Wednesday, August 06, 2008

Farewell, Television News

This is a "Dear John" letter to an old flame of mine: television news.

For the last eight years I’ve gone without having a television or cable hook-up more often than I’ve had it. My wife recently talked me into getting basic cable again, so that she can watch her nature documentaries, which she had grown attached to during our last stint being "plugged in".

Before I got married, I would only watch tv news programming. I would watch a lot of it, a habit picked up from my father. This will be embarrassing to admit today, but I was delighted when I was finally able to watch CNN, back in the late 80’s. 24-hour news..!!! What an innocent thrill that was, to a news junkie.

Then life interfered. To save money we decided to not bother to plug in to television when my wife and I got married. As our fortunes have risen and fallen, and we’ve moved and moved again, so too have we plugged in and out of television’s window to the world. Now we’re plugged in once more.

Bowing to my curiosity, I’ve been checking the odd news show once again. Big mistake, as far as I’m now concerned. I’ve gone from a habit of being a tv news junkie, to choosing to never watch a single program. Frankly: what’s the point?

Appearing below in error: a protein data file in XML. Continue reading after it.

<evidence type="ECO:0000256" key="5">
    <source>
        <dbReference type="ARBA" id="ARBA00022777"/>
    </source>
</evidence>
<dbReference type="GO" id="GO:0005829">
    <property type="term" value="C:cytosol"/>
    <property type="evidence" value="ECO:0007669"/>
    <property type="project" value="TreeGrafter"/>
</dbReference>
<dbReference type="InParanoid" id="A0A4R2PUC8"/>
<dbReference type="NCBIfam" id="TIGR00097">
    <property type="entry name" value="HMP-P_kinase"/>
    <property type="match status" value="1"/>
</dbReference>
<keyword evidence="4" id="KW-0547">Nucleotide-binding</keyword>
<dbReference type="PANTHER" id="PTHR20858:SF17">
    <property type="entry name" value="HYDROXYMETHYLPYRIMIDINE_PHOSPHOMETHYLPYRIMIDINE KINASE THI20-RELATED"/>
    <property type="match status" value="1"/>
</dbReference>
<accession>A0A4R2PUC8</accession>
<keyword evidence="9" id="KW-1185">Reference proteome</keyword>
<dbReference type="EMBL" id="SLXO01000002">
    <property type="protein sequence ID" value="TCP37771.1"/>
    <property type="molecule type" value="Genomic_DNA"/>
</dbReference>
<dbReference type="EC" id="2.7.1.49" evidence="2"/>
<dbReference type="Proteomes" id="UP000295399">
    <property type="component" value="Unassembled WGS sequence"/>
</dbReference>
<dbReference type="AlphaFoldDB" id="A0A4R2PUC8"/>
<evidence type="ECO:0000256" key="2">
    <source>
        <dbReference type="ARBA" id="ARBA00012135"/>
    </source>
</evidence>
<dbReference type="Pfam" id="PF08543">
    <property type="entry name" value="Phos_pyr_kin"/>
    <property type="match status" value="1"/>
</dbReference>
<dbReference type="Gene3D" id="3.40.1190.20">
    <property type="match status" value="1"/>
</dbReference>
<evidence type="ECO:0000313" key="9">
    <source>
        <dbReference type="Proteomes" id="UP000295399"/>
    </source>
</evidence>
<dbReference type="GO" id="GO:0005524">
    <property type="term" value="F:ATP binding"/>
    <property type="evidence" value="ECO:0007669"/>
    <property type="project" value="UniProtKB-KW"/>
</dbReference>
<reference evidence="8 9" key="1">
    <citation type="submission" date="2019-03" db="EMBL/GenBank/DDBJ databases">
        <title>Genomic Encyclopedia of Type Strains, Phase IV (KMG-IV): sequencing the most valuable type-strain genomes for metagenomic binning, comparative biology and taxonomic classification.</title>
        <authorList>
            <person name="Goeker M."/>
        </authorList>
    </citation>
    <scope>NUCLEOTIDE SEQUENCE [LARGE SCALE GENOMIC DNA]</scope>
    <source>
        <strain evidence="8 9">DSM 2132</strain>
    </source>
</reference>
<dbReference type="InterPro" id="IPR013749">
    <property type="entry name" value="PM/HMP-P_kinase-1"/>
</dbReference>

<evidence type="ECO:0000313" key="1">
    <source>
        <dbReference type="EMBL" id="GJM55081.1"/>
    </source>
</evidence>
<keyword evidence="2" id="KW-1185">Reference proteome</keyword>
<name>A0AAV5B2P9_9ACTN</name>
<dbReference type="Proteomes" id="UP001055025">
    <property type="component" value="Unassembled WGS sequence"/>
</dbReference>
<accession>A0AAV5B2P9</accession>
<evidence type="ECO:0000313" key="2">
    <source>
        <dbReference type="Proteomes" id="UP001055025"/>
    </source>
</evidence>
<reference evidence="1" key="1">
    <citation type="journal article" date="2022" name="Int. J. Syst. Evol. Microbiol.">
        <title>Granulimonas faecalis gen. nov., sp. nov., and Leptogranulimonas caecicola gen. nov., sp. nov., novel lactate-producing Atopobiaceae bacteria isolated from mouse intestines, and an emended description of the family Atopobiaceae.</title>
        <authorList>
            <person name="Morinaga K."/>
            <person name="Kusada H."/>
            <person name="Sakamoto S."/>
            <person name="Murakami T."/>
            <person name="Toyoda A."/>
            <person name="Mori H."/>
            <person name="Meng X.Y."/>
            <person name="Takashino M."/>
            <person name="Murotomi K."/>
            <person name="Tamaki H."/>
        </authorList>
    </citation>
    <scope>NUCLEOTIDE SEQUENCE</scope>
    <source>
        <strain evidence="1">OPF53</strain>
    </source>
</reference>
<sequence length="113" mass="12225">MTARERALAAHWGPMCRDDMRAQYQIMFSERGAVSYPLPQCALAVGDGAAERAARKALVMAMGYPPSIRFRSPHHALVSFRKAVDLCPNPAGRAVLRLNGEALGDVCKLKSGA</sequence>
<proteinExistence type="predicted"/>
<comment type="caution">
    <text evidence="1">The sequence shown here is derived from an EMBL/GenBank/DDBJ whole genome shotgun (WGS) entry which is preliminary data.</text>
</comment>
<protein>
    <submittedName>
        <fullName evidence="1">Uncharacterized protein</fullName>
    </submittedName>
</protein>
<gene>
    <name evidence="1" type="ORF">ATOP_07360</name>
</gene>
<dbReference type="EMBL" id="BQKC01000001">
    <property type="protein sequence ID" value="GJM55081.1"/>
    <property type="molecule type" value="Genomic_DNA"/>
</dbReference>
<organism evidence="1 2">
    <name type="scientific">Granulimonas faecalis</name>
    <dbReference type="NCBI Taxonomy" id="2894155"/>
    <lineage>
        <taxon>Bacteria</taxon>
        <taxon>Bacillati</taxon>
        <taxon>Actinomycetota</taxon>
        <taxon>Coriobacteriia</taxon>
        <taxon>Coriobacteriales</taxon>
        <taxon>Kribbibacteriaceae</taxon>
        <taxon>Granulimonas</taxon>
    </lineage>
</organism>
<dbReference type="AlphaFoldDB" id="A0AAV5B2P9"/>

TV news today reminds me of a newspaper that carried only horoscopes, movie reviews and editorial cartoons.

So many of the headline stories are about polls. That new poll says this, this new poll reports that. Why is this called news?? It might be "fun" to review a poll’s results, but beyond that why would such things have any more practicality than an average horoscope. Polls are to news what astrology is to journalism, as far as I can tell. Am I missing something?

Next pet peeve of mine are the panel discussions. How are these supposed to inform us? An event happens, and the panel is convened to opine on "what this means". Not so much to talk about what happened, but to prophetize what shadow it will cast into the future. Back to astrology again.

There’s also an overwhelming (and unhealthy, I think) pre-occupation with reviewing events as if it were all a staged play. A politician gives an answer to a question at a press conference, and the panel analyzes the theatrical performance with as exacting an eye as any drama critic. Why not show more of the press conference, so that we can see for ourselves what the speaker said? It’s like showing a movie review instead of letting the audience actually see the movie. If time is limited, shouldn’t the details of the actual story take precedence over what the employees of the media company reporting on it may feel about it..??